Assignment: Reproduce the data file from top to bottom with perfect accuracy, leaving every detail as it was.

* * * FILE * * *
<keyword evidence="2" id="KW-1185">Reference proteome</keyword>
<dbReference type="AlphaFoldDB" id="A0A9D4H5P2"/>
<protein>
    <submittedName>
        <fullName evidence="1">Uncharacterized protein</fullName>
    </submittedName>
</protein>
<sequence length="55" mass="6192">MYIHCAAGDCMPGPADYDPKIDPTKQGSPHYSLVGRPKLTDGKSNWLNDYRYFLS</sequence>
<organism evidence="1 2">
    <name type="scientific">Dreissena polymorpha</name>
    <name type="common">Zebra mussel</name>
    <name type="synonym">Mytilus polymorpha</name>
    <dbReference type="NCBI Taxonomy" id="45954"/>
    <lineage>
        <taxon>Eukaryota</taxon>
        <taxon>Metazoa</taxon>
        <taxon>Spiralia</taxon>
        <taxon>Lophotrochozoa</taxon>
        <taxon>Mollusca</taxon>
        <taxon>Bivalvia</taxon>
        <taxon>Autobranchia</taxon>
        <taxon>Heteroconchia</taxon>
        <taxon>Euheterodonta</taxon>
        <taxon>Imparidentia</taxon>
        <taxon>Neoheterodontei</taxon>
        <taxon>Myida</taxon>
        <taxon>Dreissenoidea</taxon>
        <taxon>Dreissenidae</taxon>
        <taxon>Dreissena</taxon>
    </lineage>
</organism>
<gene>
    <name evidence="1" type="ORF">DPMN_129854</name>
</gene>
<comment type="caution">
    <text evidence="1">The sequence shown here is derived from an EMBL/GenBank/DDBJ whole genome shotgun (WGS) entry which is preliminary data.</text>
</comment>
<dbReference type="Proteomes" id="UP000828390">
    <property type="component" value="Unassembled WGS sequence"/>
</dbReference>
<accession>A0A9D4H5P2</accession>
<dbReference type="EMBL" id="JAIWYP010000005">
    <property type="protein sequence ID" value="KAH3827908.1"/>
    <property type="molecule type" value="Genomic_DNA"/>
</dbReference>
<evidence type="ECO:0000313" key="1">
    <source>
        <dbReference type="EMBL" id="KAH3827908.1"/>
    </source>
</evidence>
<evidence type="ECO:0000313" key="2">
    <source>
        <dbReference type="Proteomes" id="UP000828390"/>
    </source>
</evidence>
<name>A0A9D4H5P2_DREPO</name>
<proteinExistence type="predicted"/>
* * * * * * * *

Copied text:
<keyword evidence="2" id="KW-1185">Reference proteome</keyword>
<dbReference type="AlphaFoldDB" id="A0A9D4H5P2"/>
<protein>
    <submittedName>
        <fullName evidence="1">Uncharacterized protein</fullName>
    </submittedName>
</protein>
<sequence length="55" mass="6192">MYIHCAAGDCMPGPADYDPKIDPTKQGSPHYSLVGRPKLTDGKSNWLNDYRYFLS</sequence>
<organism evidence="1 2">
    <name type="scientific">Dreissena polymorpha</name>
    <name type="common">Zebra mussel</name>
    <name type="synonym">Mytilus polymorpha</name>
    <dbReference type="NCBI Taxonomy" id="45954"/>
    <lineage>
        <taxon>Eukaryota</taxon>
        <taxon>Metazoa</taxon>
        <taxon>Spiralia</taxon>
        <taxon>Lophotrochozoa</taxon>
        <taxon>Mollusca</taxon>
        <taxon>Bivalvia</taxon>
        <taxon>Autobranchia</taxon>
        <taxon>Heteroconchia</taxon>
        <taxon>Euheterodonta</taxon>
        <taxon>Imparidentia</taxon>
        <taxon>Neoheterodontei</taxon>
        <taxon>Myida</taxon>
        <taxon>Dreissenoidea</taxon>
        <taxon>Dreissenidae</taxon>
        <taxon>Dreissena</taxon>
    </lineage>
</organism>
<gene>
    <name evidence="1" type="ORF">DPMN_129854</name>
</gene>
<comment type="caution">
    <text evidence="1">The sequence shown here is derived from an EMBL/GenBank/DDBJ whole genome shotgun (WGS) entry which is preliminary data.</text>
</comment>
<dbReference type="Proteomes" id="UP000828390">
    <property type="component" value="Unassembled WGS sequence"/>
</dbReference>
<accession>A0A9D4H5P2</accession>
<dbReference type="EMBL" id="JAIWYP010000005">
    <property type="protein sequence ID" value="KAH3827908.1"/>
    <property type="molecule type" value="Genomic_DNA"/>
</dbReference>
<evidence type="ECO:0000313" key="1">
    <source>
        <dbReference type="EMBL" id="KAH3827908.1"/>
    </source>
</evidence>
<evidence type="ECO:0000313" key="2">
    <source>
        <dbReference type="Proteomes" id="UP000828390"/>
    </source>
</evidence>
<name>A0A9D4H5P2_DREPO</name>
<proteinExistence type="predicted"/>